Given the current situation in the door and window market, one would not expect the price of Krypton gas to be rising. After all, with windows representing the largest percentage of Krypton usage and window production being down, this price jump is catching many window fabricators off guard. Well after talking to Adam Seymour of Electronic Fluorocarbons, my suspicions were confirmed.

There are some recent events on the supply side of the equation that are causing a jump in Krypton prices. You see, Krypton is harvested from air using air separation units (ASUs). Well there are a limited number of ASUs on the planet and several of the more productive ones have recently gone down—one being in the Ukraine and another in Wuhan, China, that was recently idled. The Wuhan ASU belongs to Baosteel, a very large steel manufacturer. According to Adam, this ASU produces 10-15% of the world’s total Krypton supply and it remains out of service due to the pandemic. Baosteel took over its rival, Wuhan Iron and Steel, four years ago to create the world’s second largest steelmaker and then found itself in the Krypton business. So, what does steel production have to do with Krypton? Well, steel producers need ASUs to take oxygen out of the air in order to fuel the steel making process. It turns out, if you are going to spend the money on an ASU to harvest oxygen, then you might as well spend a little more and get one that can also capture Krypton. Then you can enjoy an additional revenue stream by selling this valuable gas that is used to make energy efficient windows, lighting, semi-conductors, and lasers. So, with many of the world’s ASU’s being associated with steel plants, Krypton production is somewhat tied to the hip of steel manufacturing.

And what is steel production doing? You guessed it: falling right now. Yes, demand for steel is falling as car sales and construction projects are being delayed. I say “delayed” because I do not believe this is a long-term problem. When things get back to normal, there will be a pent-up demand for cars and delayed construction jobs will get back on track. So, demand for steel will rebound sharply. The supply of Krypton will follow suit.

But for now, this unequal pressure on the supply side of the curve is pushing up Krypton prices. Adam says that the pricing of Krypton is going up from being in around the 30 cents per liter range to being in the range of 60 to 70 cents per liter. Meanwhile, there is concern that it could hit the dollar per liter mark. Compare this to the cost of argon, which is just pennies per liter. So, what does this mean for the manufacturer that’s relying on Krypton to achieve a certain u-value or condensation resistance factor (CRF) in its window design? Well, if you need actual calculations, feel free to check out my Gas Fill Cost Calculator to calculate the exact cost of filling any size window unit. Just enter your Krypton gas cost per liter, dimensions of your insulating glass unit (IGU), the pane gap, and the number of cavities per IGU—whether it be a double pane, triple pane or even quad. If you run the numbers, you can see that if Krypton cost doubles from 30 cents per liter to 60 cents per liter, your cost to gas fill a typical triple pane window with two quarter inch pane gaps goes from $4.46 to $8.92 per window.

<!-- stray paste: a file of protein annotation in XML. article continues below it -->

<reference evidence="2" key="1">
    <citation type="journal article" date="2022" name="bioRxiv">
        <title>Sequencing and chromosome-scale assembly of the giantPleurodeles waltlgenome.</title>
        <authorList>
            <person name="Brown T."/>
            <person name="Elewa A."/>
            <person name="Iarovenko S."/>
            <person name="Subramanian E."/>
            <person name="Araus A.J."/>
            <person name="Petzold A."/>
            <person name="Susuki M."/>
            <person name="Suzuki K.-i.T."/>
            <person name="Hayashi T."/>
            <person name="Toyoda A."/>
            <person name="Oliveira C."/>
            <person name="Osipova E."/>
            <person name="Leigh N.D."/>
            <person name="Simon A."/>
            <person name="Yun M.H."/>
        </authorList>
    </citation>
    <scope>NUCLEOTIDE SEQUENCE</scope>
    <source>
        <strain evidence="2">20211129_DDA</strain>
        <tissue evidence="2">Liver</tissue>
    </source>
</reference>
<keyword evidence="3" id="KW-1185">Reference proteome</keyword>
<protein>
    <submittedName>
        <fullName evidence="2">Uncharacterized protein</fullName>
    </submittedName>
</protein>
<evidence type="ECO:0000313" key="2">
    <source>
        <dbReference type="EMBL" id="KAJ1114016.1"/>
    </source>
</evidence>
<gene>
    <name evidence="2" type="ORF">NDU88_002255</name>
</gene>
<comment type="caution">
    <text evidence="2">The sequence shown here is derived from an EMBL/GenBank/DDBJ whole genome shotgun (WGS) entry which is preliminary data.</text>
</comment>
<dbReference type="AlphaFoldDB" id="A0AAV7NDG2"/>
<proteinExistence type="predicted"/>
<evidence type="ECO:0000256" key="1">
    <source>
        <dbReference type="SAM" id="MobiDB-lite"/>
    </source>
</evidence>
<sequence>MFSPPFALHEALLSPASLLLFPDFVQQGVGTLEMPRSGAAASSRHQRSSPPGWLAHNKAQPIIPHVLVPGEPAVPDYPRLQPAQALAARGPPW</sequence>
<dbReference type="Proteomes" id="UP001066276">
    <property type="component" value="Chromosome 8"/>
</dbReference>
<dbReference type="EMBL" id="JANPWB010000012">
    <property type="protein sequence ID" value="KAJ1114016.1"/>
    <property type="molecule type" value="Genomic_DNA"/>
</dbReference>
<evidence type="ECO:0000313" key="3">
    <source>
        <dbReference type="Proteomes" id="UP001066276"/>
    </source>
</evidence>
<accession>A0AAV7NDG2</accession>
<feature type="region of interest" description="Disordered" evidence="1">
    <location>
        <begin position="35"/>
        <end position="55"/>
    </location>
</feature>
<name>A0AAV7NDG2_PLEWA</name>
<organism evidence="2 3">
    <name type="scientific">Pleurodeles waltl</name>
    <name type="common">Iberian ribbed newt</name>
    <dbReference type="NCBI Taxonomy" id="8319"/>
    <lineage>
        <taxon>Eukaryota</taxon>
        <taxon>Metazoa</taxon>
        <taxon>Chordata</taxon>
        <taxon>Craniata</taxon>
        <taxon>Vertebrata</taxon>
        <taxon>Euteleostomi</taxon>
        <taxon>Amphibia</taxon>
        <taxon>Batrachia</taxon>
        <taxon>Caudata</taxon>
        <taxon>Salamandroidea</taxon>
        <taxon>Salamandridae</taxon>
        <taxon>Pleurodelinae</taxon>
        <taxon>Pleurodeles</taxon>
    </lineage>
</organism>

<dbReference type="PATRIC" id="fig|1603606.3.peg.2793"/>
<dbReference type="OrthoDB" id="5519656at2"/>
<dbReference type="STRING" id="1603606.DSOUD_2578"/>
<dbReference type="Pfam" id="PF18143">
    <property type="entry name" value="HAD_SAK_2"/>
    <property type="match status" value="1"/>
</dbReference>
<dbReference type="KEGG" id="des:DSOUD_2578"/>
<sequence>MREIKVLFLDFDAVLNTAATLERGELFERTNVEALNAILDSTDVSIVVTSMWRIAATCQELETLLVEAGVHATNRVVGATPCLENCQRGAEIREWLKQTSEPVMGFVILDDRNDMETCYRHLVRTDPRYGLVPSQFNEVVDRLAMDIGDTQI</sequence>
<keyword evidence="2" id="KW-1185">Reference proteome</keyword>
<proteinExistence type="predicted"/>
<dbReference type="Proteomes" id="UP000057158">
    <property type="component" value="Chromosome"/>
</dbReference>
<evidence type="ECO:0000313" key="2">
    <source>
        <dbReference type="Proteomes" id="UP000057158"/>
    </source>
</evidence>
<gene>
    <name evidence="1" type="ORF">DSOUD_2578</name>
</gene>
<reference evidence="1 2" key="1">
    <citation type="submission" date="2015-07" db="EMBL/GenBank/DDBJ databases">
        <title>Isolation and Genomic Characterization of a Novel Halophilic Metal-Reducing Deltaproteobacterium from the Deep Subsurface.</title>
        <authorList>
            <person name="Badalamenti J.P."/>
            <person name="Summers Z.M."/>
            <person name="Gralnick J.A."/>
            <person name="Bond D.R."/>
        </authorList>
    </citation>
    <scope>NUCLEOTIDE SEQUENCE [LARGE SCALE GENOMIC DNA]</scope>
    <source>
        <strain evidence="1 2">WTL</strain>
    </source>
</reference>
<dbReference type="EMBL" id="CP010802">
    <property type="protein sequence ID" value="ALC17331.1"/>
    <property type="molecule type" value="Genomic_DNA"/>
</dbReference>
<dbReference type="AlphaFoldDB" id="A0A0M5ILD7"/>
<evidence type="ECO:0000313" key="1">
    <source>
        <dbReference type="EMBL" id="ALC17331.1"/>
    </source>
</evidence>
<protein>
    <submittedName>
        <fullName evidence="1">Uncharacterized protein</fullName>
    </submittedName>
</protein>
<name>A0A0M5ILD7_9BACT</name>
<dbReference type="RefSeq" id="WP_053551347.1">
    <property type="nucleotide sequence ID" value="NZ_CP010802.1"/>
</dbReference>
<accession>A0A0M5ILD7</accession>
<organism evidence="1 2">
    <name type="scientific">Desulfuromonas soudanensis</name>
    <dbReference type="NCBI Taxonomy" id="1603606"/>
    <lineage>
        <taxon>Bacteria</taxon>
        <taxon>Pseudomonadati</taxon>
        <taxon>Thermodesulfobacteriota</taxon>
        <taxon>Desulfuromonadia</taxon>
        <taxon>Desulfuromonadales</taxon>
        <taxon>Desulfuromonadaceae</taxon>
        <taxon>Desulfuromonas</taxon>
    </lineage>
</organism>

So, will this price increase damper the usage of Krypton in the window industry? I think not, considering that I remember when Krypton gas filling first became popular and it was selling as high as $1.50 per liter. Yes, one 10K-liter tank would set you back $15,000. The fact is—you are not putting Krypton into a window that is selling for $500 an opening, but rather one selling for at least double that price. Krypton is bundled with many other high-end features, such as triple pane construction, multiple low-e coatings, low conductivity spacer systems, and even sound attenuation technologies. I even know of a U.S. manufacturer planning to introduce quad units. Windows built with Krypton feature U-values below the 0.20 mark, coupled with the highest CRF value, which helps to prevent condensation from forming on the inside pane of glass during cold winter months.

So, when it comes to combining ultimate thermal efficiency with outstanding CRF performance, Krypton holds a special place among currently available technologies. Sure, there are fourth-surface low-E coatings that can rival Krypton in terms of overall window U-values in double pane configurations, but not without sacrificing CRF values. Krypton works its magic in windows featuring small gaps with multiple pane configurations. Not all window systems are created equal and Krypton provides a high degree of marketing “sizzle” to those window companies competing in the high end of the market! “Why just mentioning that my windows contain Krypton tends to get my customers excited!” exclaims one seasoned salesman I know.

So, despite rising cost, when it comes to the marketing sizzle that one can add with its usage, Krypton is King!


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